This study quantifies the environmental impact of milk production of Italian Mediterranean buffaloes and points out the farm characteristics that mainly affect their environmental performance. Life cycle assessment was applied in a sample of 6 farms. The functional unit was 1kg of normalized buffalo milk (LBN), with a reference milk fat and protein content of 8.3 and 4.73%, respectively. The system boundaries included the agricultural phase of the buffalo milk chain from cradle to farm gate. An economic criterion was adopted to allocate the impacts on milk production. Impact categories investigated were global warming (GW), abiotic depletion (AD), photochemical ozone formation (PO), acidification (AC), and eutrophication (EU). The contribution to the total results of the following farm activities were investigated: (1) on-farm energy consumption, (2) manure management, (3) manure application, (4) on-farm feed production (comprising production and application of chemical fertilizers and pesticides), (5) purchased feed production, (6) enteric fermentation, and (7) transport of purchased feeds, chemical fertilizers, and pesticides from producers to farms. Global warming associated with 1kg of LBN resulted in 5.07kg of CO2 Eq [coefficient of variation (CV)=21.9%], AD was 3.5×10-3 kg of Sb Eq (CV=51.7%), PO was 6.8×10-4 kg of C2H4 Eq (CV=28.8%), AC was 6.5×10-2 kg of SO2 Eq (CV=30.3%), and EU was 3.3×10-2 kg of PO4 3- Eq (CV=36.5%). The contribution of enteric fermentation and manure application to GW is 37 and 20%, respectively; on-farm consumption, on-farm feed production, and purchased feed production are the main contributors to AD; about 70% of PO is due to enteric fermentation; manure management and manure application are responsible for 55 and 25% of AC and 25 and 55% of EU, respectively. Methane and N2O are responsible for 44 and 43% of GW, respectively. Crude oil consumption is responsible for about 72% of AD; contribution of CH4 to PO is 77%; NH3 is the main contributor to AC (92%); NO3 - and NH3 are responsible for 55 and 41% of EU, respectively; contribution of P to EU is only 3.2%. The main characteristics explaining the significant variability of life cycle assessment are milk productivity and amount of purchased feed per kilogram of LBN. Improvement of LBN production per buffalo cow is the main strategy for reducing GW and PO; improvement of the efficiency of feed use is the strategy proposed for mitigating AD, PO, AC, and EU.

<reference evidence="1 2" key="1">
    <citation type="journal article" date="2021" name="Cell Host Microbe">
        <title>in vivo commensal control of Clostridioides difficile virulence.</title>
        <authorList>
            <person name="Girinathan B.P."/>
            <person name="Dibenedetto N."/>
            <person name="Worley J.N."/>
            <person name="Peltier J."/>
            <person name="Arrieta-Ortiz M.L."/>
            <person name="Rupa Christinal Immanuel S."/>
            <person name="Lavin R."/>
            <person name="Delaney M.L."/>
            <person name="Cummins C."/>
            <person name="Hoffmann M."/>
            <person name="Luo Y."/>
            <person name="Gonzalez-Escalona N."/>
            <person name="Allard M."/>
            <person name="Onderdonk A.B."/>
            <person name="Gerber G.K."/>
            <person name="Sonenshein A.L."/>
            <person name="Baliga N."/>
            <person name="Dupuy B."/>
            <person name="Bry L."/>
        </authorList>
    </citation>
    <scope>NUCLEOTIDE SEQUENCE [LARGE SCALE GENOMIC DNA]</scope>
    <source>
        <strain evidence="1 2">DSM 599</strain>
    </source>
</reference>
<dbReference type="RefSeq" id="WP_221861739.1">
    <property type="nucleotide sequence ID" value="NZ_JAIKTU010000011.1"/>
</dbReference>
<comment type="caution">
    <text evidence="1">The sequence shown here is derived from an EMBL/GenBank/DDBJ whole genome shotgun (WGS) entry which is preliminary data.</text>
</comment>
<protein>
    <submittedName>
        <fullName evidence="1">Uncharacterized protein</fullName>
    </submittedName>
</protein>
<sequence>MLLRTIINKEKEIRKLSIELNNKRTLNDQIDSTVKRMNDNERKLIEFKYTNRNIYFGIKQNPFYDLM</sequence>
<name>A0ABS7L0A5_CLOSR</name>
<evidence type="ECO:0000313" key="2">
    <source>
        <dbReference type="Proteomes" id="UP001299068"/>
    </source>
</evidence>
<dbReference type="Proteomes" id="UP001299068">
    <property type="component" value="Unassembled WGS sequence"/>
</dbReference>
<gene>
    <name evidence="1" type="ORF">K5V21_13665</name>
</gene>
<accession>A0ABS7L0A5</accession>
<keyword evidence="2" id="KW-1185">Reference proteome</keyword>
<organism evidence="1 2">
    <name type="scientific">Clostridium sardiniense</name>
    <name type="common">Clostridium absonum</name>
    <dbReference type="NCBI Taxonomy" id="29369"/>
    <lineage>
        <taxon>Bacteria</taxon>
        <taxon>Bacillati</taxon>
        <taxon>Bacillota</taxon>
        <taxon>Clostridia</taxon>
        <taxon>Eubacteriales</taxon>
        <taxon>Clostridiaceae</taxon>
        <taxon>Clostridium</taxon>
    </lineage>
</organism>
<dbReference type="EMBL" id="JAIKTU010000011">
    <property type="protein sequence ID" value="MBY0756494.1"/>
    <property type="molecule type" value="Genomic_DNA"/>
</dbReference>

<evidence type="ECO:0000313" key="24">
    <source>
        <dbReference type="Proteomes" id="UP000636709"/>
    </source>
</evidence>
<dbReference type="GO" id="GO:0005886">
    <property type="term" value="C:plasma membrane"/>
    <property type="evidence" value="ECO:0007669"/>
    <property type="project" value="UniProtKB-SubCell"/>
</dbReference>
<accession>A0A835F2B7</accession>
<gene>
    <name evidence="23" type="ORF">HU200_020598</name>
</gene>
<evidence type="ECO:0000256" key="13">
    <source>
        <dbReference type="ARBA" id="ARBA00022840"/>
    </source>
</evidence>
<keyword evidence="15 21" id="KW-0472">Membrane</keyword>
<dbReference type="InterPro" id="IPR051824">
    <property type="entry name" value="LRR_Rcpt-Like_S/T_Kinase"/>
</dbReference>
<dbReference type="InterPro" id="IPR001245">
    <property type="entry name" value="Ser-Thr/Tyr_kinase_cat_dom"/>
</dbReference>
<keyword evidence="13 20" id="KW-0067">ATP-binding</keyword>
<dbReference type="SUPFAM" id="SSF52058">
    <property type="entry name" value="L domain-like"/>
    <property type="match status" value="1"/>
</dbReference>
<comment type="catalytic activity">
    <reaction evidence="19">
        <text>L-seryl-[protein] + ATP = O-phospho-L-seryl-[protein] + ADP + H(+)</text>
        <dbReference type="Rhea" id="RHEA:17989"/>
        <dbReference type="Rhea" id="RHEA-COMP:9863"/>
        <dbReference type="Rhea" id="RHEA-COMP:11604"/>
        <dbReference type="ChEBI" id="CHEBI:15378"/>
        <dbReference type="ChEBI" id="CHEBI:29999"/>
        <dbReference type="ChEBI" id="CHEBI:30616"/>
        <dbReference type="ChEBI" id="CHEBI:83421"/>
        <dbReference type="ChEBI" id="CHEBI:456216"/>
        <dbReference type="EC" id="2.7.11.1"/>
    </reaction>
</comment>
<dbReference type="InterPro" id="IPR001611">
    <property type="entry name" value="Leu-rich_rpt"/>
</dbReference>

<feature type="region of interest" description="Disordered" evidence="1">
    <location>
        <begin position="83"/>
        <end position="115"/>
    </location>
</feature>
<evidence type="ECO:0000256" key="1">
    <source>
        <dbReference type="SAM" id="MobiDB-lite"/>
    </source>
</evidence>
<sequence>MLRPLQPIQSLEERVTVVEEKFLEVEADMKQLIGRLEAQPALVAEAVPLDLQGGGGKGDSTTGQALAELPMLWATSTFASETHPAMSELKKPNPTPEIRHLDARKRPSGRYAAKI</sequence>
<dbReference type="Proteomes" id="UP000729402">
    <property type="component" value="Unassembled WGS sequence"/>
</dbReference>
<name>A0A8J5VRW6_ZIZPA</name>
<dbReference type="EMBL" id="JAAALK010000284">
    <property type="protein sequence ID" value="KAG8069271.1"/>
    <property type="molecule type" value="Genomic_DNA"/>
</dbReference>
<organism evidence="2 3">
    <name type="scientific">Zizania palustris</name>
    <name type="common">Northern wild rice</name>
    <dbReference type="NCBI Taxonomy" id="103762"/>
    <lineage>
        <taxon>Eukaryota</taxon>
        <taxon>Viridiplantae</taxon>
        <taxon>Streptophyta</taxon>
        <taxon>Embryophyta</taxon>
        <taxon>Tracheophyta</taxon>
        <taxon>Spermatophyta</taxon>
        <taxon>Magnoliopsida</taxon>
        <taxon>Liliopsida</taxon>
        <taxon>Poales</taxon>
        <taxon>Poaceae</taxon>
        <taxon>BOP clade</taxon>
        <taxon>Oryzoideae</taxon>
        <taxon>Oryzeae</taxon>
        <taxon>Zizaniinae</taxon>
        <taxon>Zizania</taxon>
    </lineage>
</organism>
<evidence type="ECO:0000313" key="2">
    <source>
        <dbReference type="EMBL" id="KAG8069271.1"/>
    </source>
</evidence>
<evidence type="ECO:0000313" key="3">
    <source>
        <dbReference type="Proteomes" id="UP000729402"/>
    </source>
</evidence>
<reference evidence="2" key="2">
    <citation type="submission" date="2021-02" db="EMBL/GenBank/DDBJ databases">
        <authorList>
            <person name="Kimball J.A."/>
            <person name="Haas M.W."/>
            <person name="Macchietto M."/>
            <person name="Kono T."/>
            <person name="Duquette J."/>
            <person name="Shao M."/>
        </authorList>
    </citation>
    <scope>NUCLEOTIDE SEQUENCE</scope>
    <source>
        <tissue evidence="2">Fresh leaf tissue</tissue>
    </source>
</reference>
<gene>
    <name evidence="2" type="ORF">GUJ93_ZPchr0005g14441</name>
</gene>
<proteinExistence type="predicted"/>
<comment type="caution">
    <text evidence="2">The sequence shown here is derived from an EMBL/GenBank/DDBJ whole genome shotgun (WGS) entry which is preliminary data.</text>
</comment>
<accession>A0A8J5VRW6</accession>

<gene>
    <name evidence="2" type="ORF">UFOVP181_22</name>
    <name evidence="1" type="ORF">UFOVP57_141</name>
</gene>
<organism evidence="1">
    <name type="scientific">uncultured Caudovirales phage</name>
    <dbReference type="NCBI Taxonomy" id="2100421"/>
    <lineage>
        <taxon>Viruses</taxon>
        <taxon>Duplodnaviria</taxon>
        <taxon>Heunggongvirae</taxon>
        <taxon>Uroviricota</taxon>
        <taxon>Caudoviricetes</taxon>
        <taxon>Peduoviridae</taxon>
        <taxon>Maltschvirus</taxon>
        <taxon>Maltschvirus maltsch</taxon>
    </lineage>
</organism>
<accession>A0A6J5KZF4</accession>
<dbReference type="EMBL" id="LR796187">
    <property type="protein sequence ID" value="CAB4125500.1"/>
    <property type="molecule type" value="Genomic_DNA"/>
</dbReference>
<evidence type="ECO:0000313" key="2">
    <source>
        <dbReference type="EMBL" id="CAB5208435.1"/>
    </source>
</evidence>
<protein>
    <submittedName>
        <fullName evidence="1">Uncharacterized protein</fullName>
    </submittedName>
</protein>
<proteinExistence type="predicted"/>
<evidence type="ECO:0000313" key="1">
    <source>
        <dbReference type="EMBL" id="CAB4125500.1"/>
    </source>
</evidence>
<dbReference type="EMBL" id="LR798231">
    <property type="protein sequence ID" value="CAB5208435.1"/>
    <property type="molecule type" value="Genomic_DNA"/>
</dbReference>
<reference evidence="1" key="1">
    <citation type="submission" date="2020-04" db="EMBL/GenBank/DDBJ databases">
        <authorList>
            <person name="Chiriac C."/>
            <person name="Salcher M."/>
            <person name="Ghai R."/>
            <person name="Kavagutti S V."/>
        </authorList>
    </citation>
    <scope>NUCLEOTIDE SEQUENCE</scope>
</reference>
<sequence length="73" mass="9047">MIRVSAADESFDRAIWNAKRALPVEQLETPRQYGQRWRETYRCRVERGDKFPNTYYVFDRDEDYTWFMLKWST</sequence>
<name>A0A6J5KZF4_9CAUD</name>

Factors affecting life cycle assessment of milk produced on 6 Mediterranean buffalo farms

Masoni, P.;Buttol, P.;Fantin, V.
2014

Abstract

This study quantifies the environmental impact of milk production of Italian Mediterranean buffaloes and points out the farm characteristics that mainly affect their environmental performance. Life cycle assessment was applied in a sample of 6 farms. The functional unit was 1kg of normalized buffalo milk (LBN), with a reference milk fat and protein content of 8.3 and 4.73%, respectively. The system boundaries included the agricultural phase of the buffalo milk chain from cradle to farm gate. An economic criterion was adopted to allocate the impacts on milk production. Impact categories investigated were global warming (GW), abiotic depletion (AD), photochemical ozone formation (PO), acidification (AC), and eutrophication (EU). The contribution to the total results of the following farm activities were investigated: (1) on-farm energy consumption, (2) manure management, (3) manure application, (4) on-farm feed production (comprising production and application of chemical fertilizers and pesticides), (5) purchased feed production, (6) enteric fermentation, and (7) transport of purchased feeds, chemical fertilizers, and pesticides from producers to farms. Global warming associated with 1kg of LBN resulted in 5.07kg of CO2 Eq [coefficient of variation (CV)=21.9%], AD was 3.5×10-3 kg of Sb Eq (CV=51.7%), PO was 6.8×10-4 kg of C2H4 Eq (CV=28.8%), AC was 6.5×10-2 kg of SO2 Eq (CV=30.3%), and EU was 3.3×10-2 kg of PO4 3- Eq (CV=36.5%). The contribution of enteric fermentation and manure application to GW is 37 and 20%, respectively; on-farm consumption, on-farm feed production, and purchased feed production are the main contributors to AD; about 70% of PO is due to enteric fermentation; manure management and manure application are responsible for 55 and 25% of AC and 25 and 55% of EU, respectively. Methane and N2O are responsible for 44 and 43% of GW, respectively. Crude oil consumption is responsible for about 72% of AD; contribution of CH4 to PO is 77%; NH3 is the main contributor to AC (92%); NO3 - and NH3 are responsible for 55 and 41% of EU, respectively; contribution of P to EU is only 3.2%. The main characteristics explaining the significant variability of life cycle assessment are milk productivity and amount of purchased feed per kilogram of LBN. Improvement of LBN production per buffalo cow is the main strategy for reducing GW and PO; improvement of the efficiency of feed use is the strategy proposed for mitigating AD, PO, AC, and EU.
Life cycle assessment;Buffalo milk
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Utilizza questo identificativo per citare o creare un link a questo documento: https://hdl.handle.net/20.500.12079/2429
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